The Natural Research Institute (NRI) is a specialized research, development, and education organization of the University of Greenwich, UK, with a focus on food, agriculture, environment, and sustainable livelihoods, which also align with the mandate of the World Bank-funded ACE Impact project. 

In line with the core objectives of its mother ACE Impact project, CEFTER, through this partnership with international academics, will produce rigorous research that will identify innovations and technologies to reduce post-harvest losses in Nigeria and undertake sector-based knowledge exchange to address local, national, and international challenges. 

For their individual contributions to this joint research scheme, CEFTER, which is hosted by Benue State University in Nigeria, will draw funds from its share of the ACE Impact project while NRI will draw from its Food and Nutrition Security Initiative (FaNSI). Together, the funding from the two partners will be used to cover their associated staff time and research costs.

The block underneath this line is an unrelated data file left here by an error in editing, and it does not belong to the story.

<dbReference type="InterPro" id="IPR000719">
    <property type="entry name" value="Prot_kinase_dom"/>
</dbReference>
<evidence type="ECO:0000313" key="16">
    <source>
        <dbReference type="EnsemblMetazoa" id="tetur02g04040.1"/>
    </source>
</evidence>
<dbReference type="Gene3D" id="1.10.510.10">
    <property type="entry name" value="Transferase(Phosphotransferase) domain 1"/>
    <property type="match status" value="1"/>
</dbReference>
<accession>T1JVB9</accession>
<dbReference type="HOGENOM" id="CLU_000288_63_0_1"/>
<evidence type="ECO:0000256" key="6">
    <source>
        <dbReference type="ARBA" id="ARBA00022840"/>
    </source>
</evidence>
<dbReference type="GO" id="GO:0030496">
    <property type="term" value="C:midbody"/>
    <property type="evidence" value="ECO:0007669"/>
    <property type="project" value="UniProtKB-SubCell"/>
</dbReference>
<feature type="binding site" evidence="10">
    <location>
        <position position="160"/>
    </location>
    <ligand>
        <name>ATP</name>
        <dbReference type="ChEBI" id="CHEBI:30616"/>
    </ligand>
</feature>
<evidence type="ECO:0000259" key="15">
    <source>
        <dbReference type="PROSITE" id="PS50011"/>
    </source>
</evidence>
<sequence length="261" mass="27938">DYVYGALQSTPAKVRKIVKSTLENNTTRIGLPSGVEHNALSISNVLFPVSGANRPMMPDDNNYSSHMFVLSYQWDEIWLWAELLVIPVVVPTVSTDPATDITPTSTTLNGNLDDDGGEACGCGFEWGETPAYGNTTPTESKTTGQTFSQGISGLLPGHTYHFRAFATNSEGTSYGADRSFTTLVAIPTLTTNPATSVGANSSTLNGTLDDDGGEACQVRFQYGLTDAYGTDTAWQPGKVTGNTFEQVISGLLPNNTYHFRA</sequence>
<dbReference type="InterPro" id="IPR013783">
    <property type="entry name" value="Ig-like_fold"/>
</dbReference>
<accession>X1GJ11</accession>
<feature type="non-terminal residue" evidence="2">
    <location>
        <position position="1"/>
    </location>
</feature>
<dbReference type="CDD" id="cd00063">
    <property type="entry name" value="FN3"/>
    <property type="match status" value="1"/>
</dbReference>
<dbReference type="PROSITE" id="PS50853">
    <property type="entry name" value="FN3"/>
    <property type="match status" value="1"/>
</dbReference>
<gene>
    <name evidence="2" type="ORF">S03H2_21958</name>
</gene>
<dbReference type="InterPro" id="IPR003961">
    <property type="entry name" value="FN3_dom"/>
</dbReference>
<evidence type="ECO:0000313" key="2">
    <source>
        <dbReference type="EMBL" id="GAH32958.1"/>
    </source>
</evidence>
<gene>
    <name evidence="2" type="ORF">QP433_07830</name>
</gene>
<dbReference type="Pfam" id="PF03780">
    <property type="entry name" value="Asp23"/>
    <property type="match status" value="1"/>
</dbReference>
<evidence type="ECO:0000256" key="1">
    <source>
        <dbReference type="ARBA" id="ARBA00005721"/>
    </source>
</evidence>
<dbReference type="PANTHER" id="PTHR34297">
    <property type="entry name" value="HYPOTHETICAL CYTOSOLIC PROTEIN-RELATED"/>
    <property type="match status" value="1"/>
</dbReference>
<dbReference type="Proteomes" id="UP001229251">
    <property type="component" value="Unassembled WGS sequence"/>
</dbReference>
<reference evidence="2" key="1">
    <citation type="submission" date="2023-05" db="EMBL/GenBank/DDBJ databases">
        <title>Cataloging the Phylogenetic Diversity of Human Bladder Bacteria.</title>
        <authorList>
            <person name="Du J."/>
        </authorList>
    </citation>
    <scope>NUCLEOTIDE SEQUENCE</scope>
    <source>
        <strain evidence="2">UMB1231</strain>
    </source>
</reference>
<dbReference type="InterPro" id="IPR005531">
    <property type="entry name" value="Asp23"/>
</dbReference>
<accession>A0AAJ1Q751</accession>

The research will support applications low-cost potential for success in the following research areas: termite control, innovations in low-cost, post-harvest technologies for smallholder farmers and food processors, nutritional profiling of indigenous foods recommended for diabetic patients, packaging, and transportation of tropical fruits and national food supply forecasting, including import and expert deficits for rice and cassava and quantification of citrus and cassava produce in Benue State, Nigeria. 

WACCBIP (Ghana) Diagnoses Genetics of Hearing Impairment in Ghana

Written By Millicent Afriyie Kyei

The West Africa Centre for Cell Biology of Infectious Pathogens (WACCBIP) hosted by the University of Ghana since its inception in 2014, has been at the forefront of addressing health-related challenges in the region through applied scientific and biomedical research in infectious and non-communicable diseases as well as human genetic research. There have been numerous breakthroughs demonstrating development impact, through the cutting-edge research conducted by the centre. One of the major research innovations is the diagnosis of the genetics of hearing impairment in Ghana.